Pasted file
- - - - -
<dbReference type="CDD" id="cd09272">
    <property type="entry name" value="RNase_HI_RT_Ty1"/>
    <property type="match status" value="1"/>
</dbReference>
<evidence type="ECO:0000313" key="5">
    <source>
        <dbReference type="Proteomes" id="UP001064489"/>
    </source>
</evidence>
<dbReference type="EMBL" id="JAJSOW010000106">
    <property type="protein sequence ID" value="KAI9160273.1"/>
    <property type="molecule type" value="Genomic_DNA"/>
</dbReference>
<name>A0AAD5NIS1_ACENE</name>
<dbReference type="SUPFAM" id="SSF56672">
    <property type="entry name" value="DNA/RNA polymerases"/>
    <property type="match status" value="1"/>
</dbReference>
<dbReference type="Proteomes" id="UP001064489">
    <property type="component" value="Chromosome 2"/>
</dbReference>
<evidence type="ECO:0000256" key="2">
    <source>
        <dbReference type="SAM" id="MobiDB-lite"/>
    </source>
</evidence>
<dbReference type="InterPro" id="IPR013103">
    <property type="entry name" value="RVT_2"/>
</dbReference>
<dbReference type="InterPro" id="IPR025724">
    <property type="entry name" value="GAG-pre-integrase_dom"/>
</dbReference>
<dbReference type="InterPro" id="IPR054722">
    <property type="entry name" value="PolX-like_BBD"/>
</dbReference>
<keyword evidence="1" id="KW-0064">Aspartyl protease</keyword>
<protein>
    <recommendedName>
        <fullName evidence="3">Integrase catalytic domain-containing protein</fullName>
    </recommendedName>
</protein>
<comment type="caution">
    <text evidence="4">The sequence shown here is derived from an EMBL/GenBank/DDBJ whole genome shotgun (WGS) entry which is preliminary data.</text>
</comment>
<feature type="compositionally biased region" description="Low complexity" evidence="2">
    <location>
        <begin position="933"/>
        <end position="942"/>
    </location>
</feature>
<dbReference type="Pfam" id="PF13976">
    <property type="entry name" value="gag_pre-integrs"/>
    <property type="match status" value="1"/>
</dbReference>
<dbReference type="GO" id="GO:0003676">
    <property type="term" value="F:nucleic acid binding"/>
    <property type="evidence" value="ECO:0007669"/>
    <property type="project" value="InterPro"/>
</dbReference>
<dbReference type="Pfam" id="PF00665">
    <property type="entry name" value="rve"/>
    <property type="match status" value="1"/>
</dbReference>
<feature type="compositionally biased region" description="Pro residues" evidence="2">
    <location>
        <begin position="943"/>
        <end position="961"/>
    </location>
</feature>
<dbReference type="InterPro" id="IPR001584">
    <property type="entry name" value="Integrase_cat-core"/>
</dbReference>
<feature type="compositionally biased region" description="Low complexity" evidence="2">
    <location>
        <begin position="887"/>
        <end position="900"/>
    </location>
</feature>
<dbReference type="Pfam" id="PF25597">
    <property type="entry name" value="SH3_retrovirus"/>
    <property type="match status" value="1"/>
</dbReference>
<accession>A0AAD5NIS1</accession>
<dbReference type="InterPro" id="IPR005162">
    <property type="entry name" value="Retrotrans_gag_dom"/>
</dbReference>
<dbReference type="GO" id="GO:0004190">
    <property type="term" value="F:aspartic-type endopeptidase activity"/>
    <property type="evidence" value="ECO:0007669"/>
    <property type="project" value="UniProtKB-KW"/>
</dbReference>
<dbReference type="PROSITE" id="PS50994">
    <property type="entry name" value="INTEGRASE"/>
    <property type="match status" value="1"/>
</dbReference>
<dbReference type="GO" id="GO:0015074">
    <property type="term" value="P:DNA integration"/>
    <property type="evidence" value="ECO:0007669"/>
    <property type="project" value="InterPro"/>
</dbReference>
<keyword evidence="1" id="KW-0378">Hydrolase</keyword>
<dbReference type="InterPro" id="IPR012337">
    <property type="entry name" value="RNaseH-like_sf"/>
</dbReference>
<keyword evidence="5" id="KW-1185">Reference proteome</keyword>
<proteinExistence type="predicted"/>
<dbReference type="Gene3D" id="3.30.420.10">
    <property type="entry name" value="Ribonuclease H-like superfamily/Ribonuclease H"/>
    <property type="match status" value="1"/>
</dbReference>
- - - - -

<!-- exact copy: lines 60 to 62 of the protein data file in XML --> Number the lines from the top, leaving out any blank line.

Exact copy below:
<dbReference type="Pfam" id="PF00665">
    <property type="entry name" value="rve"/>
    <property type="match status" value="1"/>